By Larry Wood
JOPLIN, Mo. —
Editor’s note: Over the next few weeks, in observance of the sesquicentennial of the Civil War, The Joplin Globe will publish a series of stories written by area historians setting the stage for observance of the massacre of black troops that occurred at Rader’s farm and the burning of Sherwood in May 1863.
During America's Civil War, political sentiment was divided in the slaveholding border state of Missouri. The question of which side would control the state hung in the balance from the outset of the conflict.
Confederate-allied forces won important battles at Carthage in July 1861 and at Wilson’s Creek a month later, securing the Southwest portion of the state for the South, while Northern forces held the rest of the state.
After Confederate forces were driven out of Missouri in early 1862 and defeated at the Battle of Pea Ridge in Northwest Arkansas, the Union took control of the entire state. But Southern irregulars remained in Missouri to carry on fierce guerrilla warfare.
With more than its share of Southern sympathizers, Jasper County was a hotbed of guerrilla activity, partly because of its proximity to the devoutly Union state of Kansas. The county also was home to guerrilla chief Thomas R. Livingston, who commanded Southern partisans throughout Southwest Missouri.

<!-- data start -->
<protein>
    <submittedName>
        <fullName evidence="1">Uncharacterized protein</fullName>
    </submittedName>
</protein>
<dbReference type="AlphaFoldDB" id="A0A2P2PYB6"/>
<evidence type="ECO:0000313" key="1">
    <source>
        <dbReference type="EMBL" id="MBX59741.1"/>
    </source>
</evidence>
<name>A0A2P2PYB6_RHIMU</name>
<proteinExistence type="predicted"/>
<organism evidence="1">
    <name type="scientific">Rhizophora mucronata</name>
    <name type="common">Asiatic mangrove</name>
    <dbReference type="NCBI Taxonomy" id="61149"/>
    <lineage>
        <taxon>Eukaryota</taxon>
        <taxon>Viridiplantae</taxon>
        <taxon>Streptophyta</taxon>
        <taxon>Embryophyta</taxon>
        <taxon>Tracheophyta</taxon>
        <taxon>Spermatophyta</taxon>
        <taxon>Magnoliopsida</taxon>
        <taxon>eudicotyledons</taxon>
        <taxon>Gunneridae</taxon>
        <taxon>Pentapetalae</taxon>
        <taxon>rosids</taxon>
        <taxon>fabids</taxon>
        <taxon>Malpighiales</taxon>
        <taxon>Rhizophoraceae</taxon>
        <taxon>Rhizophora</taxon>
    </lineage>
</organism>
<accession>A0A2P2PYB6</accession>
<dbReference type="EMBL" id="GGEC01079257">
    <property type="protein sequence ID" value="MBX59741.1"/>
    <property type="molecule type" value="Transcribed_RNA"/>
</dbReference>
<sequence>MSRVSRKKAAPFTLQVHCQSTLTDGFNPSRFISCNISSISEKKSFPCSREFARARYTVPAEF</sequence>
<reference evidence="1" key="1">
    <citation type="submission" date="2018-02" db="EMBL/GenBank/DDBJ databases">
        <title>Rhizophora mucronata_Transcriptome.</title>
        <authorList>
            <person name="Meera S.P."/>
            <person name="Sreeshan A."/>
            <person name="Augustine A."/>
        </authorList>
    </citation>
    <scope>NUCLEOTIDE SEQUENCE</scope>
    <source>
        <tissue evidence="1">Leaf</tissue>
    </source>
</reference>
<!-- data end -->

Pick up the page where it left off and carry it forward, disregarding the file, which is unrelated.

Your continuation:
A prominent miner and merchant at French Point (near present-day Oronogo) before the war, Livingston was loosely affiliated with the regular Confederate Army, but he operated independently most of the time.
Partisan activity peaked in Jasper County in the spring of 1863, and events unfolded that would not only shape the direction of the war in Southwest Missouri but also stir debate throughout the country.
It culminated with Livingston's massacre of black troops at Rader’s farm northwest of present-day Joplin on May 18, 1863, and the burning of the village of Sherwood in retaliation the following day by Union troops from Baxter Springs, Kan.
Larry Wood is a Joplin-based historian and author who has written extensively about the Civil War in Southwest Missouri.